We get results!
The vacant building in Brooklyn Heights owned by real estate mogul Jared Kushner that sat unlocked for months and that a neighbor complained was an open invitation to ne’er-do-wells has been secured. Kushner Companies is converting the former Brooklyn Law School dorm building on Monroe Place between Pierrepont and Clark streets into a townhouse, and Jeffrey Smith, who lives across the street, said that it was left wide open to anyone who wanted in, and that fellow neighbors reported spotting trespassers on a weekly basis. That, he said, is a recipe for disaster.
“Unsecured buildings in this area are a classic prequel to you know what,” he said. “That’s surgical arson, daddy-o.”
The Monroe Place building is one of six Kushner bought from the law school earlier this year. The developer is now converting the four-story brownstone into a single-family home, according to permits filed with the buildings department.
Smith has lived on the block for 40 years, and remembers when fires in empty buildings were commonplace in the area, notably the suspicious fire at the Saint George Hotel on Henry Street in 1995 that took more than 700 firefighters to control. The blaze started in a vacant building in the hotel complex and consumed several adjacent structures, becoming one of the largest fires in the city’s history.
When Smith said neighbors complained about seeing people going in and out of the vacant building, he tried contacting the contractor listed on the work permit, as well as the Fire Department and the Department of Buildings.
Fire officials inspected the property on Nov. 21, after press inquiries, and were able to gain entry through the building’s unlocked basement. But the inspection did not reveal any fire hazards, so they could only recommend that the buildings department take a look.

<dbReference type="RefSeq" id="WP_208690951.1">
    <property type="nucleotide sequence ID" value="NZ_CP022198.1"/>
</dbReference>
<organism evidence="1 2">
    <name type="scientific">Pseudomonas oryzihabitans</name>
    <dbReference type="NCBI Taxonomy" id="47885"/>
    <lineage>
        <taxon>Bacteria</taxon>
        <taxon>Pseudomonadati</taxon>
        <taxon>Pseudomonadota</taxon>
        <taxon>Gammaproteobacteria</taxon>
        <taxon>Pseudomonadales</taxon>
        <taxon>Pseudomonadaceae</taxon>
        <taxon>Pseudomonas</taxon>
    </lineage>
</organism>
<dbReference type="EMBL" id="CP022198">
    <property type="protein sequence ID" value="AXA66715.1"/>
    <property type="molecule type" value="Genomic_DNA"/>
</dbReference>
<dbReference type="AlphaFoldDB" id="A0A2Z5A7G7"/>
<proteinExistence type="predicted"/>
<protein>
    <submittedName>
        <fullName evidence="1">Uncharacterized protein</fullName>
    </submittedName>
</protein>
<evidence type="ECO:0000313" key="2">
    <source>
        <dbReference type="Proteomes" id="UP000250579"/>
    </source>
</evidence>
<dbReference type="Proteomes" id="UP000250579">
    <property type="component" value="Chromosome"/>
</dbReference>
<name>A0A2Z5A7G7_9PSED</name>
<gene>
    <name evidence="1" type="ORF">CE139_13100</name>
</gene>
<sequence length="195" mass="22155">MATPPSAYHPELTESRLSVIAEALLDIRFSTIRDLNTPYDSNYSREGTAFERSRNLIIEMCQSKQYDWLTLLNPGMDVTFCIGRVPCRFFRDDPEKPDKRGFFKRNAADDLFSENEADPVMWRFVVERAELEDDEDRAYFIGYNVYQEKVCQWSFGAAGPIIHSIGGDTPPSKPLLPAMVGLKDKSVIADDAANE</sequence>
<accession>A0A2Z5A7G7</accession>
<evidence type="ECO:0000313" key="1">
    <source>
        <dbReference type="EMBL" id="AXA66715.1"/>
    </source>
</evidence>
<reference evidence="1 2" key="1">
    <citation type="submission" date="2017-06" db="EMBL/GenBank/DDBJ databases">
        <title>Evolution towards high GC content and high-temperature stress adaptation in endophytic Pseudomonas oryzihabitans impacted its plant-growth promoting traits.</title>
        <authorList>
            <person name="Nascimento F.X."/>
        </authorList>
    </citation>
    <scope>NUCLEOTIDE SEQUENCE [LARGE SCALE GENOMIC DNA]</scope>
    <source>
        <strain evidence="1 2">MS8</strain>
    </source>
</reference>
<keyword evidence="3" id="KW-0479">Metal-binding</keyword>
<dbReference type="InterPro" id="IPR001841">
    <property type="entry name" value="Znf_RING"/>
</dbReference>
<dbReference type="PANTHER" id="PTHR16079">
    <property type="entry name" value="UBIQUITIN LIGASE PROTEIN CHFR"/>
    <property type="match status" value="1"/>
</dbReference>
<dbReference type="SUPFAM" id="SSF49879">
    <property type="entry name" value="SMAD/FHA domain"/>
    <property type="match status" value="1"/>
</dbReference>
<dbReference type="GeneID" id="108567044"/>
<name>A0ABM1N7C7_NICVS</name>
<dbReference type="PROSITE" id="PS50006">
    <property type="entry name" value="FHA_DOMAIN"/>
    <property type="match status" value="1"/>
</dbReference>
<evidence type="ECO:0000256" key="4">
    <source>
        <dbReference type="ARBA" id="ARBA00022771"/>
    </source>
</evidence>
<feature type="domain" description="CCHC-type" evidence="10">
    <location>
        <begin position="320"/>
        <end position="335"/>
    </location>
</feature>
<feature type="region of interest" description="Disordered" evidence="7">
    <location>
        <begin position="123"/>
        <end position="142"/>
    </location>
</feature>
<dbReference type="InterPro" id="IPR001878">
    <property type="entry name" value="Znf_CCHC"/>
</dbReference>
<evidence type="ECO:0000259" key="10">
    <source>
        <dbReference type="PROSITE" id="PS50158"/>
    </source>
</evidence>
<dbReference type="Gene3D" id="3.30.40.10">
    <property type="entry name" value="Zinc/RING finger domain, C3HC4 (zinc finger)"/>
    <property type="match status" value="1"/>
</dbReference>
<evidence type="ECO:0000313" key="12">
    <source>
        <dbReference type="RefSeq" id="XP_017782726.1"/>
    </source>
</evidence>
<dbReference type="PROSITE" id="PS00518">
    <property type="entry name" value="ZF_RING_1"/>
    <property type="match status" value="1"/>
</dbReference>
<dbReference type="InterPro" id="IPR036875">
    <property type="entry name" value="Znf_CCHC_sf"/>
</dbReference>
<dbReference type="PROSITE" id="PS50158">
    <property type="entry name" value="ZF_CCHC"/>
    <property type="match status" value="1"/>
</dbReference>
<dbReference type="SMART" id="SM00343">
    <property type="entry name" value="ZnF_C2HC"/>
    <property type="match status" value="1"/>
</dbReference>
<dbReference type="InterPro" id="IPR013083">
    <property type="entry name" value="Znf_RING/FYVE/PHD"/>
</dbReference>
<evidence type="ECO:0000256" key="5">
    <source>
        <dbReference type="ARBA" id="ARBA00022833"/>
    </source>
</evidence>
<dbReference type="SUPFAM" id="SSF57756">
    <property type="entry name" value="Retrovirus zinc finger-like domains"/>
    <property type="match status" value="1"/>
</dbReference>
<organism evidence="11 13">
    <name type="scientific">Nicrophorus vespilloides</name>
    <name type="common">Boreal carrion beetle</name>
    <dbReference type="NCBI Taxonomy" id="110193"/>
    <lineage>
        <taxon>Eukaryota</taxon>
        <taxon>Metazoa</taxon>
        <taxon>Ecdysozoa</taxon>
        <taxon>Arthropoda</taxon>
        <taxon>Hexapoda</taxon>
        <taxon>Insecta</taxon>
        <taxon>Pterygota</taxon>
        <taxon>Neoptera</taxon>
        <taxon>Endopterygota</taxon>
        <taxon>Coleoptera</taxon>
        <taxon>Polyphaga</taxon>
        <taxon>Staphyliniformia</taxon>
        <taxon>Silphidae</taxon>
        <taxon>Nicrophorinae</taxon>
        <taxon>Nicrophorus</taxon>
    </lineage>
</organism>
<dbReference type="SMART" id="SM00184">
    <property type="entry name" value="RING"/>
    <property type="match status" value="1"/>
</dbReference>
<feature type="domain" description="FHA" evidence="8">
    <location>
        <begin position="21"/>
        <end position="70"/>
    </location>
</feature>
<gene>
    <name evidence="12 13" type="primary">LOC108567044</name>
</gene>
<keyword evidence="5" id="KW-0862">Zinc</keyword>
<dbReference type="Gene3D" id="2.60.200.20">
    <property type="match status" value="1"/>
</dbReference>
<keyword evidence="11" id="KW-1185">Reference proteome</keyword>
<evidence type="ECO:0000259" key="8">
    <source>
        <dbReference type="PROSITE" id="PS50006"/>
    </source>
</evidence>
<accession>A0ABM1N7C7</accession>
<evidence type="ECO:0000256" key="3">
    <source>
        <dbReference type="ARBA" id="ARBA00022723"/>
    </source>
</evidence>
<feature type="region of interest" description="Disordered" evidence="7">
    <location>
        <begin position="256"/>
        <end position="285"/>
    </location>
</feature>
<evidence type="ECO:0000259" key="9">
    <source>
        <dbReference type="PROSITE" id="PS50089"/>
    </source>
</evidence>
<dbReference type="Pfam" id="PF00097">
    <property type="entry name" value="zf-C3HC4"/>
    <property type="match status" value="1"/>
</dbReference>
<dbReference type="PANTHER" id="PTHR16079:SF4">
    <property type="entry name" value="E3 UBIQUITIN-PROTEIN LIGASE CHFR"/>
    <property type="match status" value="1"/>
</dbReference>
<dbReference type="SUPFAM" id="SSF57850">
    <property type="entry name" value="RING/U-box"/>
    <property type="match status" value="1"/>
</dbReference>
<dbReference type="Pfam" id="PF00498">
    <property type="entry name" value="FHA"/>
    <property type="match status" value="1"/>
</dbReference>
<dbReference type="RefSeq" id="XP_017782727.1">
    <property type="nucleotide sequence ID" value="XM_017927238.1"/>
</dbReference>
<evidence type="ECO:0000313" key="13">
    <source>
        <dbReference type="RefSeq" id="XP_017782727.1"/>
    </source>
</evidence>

An inspector from that agency stopped by on Nov. 24, but also found no violations, according to a spokesman. He called the building a trespassing problem that is the Police Department’s responsibility. Police officials did not respond to requests for information about the property or calls to it.
A spokeswoman from Kushner Companies said the problem had been fixed Monday, but by late afternoon a front window on the ground floor remained broken without locked security bars and an entrance to the basement remain unlocked. The situation was not rectified until the following morning. Smith, still in the embattled mindset of decades past, predicted the worst before the final fix.
“Everyone points fingers at each other until the flames are coming out of the windows,” Smith said.
Upon hearing of the added security measures, he wondered why it took phoning a reporter for common sense to prevail.
“Why is it that there are no laws or regulations for this?” he said.